Why “Horse’s Branle” gives dancemasters headaches

 

“For everyone who has belittled dancing, scores of others have praised and esteemed it. The holy prophet, King David, danced before the Ark of the Lord and the holy prophet Moses was not angered to see dancing, but grieved that it should take place around a Golden Calf and become an act of idolatry” –Arbeau 1589

 

by Don Lyev Davidovitch

 

Arbeau[1] describes in passing a choreography and music for a dance called the “Branle des Chevavlx” (Horse’s Branle). The directions seem straightforward enough, starting with a set of “double left and right” repeated four times. As this is a mimed branle2, the man then stomps on the right foot twice, takes a step to the right, and turns over his left shoulder. The lady then does the same and the dance repeats3. It seems like this is a line dance, like most other branles (fig.1).

 

Figure 1. Man #1 (represented by the “M1” stamped on the top of his head) has taken the left arm of Woman#1 (W1, with the train behind her) with his right, and they are joined in line by Man#2 and Woman#2. The line is dancing to their left, then dancing to the right to return to place4.

 

But Arbeau specifically mentions that the man takes “both hands5” with the lady at the beginning of the dance, and after dropping hands for the stomping parts, takes both hands again. Since this wording appears twice in separate places it’s unlikely to be just a typo. Could the dancers be in a two lines facing each other then (fig.2)?

Figure 2. The dancers are facing their partner and holding both hands.

 

The problem with this then is that for the dance to work (and the dancers not to yank off each other’s arms) is that the women have to do branle doubles right first and then left, instead of Arbeau’s instructions of left first and then right. Thus they will be going in the same direction as the lords.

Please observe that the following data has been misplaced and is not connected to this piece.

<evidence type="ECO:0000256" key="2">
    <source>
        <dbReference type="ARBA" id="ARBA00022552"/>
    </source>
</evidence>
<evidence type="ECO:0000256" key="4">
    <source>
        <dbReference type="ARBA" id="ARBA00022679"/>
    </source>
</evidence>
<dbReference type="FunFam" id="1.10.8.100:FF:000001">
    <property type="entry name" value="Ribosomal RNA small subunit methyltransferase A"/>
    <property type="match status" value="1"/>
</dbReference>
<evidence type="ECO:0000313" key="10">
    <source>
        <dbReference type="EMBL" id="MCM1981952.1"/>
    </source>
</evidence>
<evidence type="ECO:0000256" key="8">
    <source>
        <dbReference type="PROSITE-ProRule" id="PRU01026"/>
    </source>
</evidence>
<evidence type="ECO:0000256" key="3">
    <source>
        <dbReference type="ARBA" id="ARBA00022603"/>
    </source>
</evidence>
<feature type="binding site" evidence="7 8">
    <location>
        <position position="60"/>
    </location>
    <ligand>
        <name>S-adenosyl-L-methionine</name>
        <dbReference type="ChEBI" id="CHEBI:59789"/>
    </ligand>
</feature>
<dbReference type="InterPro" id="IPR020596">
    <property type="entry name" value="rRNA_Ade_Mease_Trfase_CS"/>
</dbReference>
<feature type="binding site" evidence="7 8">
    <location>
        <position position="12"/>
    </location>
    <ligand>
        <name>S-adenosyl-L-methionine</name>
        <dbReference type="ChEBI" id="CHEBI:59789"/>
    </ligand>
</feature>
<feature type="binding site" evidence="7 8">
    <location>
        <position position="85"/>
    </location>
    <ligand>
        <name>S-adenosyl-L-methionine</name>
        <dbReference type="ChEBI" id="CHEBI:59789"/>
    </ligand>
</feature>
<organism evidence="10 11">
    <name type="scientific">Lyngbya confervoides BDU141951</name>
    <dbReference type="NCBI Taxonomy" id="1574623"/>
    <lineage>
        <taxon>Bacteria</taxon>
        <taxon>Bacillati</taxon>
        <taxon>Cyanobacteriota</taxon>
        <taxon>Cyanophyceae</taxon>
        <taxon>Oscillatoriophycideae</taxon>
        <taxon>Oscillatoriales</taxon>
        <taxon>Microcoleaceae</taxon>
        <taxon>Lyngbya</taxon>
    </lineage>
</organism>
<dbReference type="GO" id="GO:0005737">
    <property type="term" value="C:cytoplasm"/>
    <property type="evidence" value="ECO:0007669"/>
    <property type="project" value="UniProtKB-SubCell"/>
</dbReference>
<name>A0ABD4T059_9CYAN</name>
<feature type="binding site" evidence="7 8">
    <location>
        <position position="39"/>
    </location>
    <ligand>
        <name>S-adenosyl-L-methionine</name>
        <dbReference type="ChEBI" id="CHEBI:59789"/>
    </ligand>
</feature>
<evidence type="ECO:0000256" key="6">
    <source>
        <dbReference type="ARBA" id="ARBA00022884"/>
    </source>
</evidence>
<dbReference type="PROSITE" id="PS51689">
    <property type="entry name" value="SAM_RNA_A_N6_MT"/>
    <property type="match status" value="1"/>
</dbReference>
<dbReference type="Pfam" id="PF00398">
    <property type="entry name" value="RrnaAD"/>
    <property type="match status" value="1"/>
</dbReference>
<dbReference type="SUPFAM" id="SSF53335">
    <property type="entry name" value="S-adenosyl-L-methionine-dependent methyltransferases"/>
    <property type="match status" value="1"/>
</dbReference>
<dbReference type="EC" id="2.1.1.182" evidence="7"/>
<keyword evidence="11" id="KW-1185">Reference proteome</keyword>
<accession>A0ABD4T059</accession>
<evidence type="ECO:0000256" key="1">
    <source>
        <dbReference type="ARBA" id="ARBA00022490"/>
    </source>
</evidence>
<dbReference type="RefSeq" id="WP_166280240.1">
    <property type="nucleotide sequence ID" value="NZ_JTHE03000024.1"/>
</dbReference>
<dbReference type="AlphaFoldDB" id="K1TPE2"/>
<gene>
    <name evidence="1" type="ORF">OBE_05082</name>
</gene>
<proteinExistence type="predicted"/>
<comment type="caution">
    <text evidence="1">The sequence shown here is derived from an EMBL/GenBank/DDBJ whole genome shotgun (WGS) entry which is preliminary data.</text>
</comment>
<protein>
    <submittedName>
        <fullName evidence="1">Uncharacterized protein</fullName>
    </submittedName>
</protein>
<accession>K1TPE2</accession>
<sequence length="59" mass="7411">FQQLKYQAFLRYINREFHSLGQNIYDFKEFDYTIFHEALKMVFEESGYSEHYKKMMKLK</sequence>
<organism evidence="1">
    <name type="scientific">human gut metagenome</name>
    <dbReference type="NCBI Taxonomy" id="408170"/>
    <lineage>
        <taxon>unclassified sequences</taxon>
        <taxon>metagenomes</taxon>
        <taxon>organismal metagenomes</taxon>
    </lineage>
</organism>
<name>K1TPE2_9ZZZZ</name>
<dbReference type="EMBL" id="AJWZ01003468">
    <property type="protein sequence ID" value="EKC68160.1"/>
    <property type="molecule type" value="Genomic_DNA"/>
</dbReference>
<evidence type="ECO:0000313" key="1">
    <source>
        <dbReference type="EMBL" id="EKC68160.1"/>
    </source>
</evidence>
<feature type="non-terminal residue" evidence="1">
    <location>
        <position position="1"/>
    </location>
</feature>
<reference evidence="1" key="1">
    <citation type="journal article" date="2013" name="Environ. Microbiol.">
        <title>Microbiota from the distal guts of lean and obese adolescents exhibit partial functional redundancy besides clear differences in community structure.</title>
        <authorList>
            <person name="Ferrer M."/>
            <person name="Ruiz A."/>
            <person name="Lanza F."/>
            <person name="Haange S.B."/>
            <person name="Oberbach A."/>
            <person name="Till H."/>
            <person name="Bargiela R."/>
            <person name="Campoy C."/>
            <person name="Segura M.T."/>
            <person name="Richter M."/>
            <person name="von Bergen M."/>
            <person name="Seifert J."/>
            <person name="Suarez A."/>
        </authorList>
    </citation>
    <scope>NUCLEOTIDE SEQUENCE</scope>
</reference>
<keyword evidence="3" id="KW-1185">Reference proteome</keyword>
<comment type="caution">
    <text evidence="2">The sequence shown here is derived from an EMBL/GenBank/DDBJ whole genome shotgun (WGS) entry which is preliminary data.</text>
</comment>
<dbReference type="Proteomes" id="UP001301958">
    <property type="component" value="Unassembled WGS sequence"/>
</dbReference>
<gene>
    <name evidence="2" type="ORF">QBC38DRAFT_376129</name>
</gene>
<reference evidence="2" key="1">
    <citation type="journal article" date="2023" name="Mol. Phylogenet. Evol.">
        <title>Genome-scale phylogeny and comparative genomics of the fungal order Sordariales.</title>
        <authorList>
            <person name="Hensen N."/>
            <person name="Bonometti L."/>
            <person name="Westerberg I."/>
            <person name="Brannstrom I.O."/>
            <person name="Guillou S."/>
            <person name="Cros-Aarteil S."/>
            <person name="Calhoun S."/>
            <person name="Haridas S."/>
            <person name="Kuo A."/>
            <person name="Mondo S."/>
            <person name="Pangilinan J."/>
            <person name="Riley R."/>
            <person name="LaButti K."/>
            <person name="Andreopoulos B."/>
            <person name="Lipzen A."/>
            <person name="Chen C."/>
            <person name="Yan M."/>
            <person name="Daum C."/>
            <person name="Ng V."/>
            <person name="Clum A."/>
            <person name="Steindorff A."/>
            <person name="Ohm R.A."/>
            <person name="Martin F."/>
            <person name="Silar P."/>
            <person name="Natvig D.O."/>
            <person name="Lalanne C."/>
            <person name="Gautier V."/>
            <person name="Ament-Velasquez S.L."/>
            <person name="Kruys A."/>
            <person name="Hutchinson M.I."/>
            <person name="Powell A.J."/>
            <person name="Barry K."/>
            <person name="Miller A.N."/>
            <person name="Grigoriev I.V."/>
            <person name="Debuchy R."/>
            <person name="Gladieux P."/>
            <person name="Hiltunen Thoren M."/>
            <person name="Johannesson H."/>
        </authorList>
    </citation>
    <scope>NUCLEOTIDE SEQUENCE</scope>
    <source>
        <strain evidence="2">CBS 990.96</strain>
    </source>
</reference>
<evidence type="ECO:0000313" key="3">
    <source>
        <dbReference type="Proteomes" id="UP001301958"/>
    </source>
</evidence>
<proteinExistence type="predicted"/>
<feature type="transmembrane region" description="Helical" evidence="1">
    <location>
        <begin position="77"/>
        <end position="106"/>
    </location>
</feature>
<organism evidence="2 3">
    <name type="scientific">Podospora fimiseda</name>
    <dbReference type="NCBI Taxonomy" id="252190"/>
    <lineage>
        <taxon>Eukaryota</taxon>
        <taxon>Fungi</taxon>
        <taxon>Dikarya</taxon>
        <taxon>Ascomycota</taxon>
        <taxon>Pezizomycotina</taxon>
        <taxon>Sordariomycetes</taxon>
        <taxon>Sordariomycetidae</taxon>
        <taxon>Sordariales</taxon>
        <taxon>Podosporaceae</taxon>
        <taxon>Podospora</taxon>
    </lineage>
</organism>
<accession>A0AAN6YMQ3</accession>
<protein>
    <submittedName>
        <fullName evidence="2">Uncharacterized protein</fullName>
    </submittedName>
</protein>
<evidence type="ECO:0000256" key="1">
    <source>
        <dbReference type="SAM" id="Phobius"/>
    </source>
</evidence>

But what if this branle is not done longways, and instead has isolated couples facing each other holding both hands? (see fig 3). Then they could be doing branle doubles together with the proper footwork. There is some evidence for branles6 being danced like this, as isolated couples, such as the Torches/Candlestick Branle.

Figure 3 (left side) shows one couple facing and doing a branle double left, while Figure 4 (right side) shows a couple in skaters position holding both hands in front of them and doing an alman double forwards.

 

As for similarities between Torches/Candlestick Branle and Horse’s Branle, there are two interesting things7 about the former that might be relevant to understanding the instructions for Horse’s Branle. First, Arbeau explicitly calls for partner switching in each repeat of Torches Branle. Elsewhere he condemns the practice of taking another dancer’s partner when not called for in the choreography8, so one has to assume that any dances with partner switching will have it explicitly called for. Second, Torches Branle is done with alman (forwards) doubles, and not branle (sideways) doubles! Could it be that Horse’s Branle is meant to be done with alman doubles, since Arbeau never specifies which type9 of double in the choreography for Horse’s Branle? If the dancers in Horse’s Branle are in processional (pavane/alman) position, with the lady on the right, and they take each others outside hands low and in front of them (ala skater’s position), then this dance can work with any type of double. (see fig 4)

So what did Arbeau really mean with his brief instructions on this dance? I don’t know. There are at least a half dozen ways to do this dance, with varying degrees of authenticity. Try a few of them next dance practice, and you’ll find that this is not just that “same old dance” again.

 

Notes and References

 

[1] Orchesography by Thoinot Arbeau, trans. Lady Mary Stewart Evans, notes by Dr. Julia Sutton, Dover 1967 ISBN#0-486-21745-0

2 Such as Washerwoman’s, Maltese and Pease branles where the dancers imitate something with their movements

3 p.165-7 of Dover edition, folio 88r-89r of Library of Congress copy of the original book

4 With thanks to Rosina and She’erah for ideas for depictions of the dancers in these diagrams

5 “…le ieune homme tenant fa Damoise le par les deux mains”

6 Of course the Lavolta was danced this way, see p.122 of the Dover edition

7 In addition to the fact that the choreography and melody see to have been copied from Caroso’s Ballo del Fiore

8 p.126, “In dancing the Alman the young men sometimes steal the damsels from their partners and he who has been robbed seeks to obtain another damsel. But I do not hold with this behaviour since it may lead to quarrels and heart burning.” Keep in mind that Arbeau is inadvertently documenting partner stealing as a period practice here, since enough young men seem to have done it to provoke this stern warning from the dancing master.

9 Or pavane doubles, or courante doubles, or basse dance doubles

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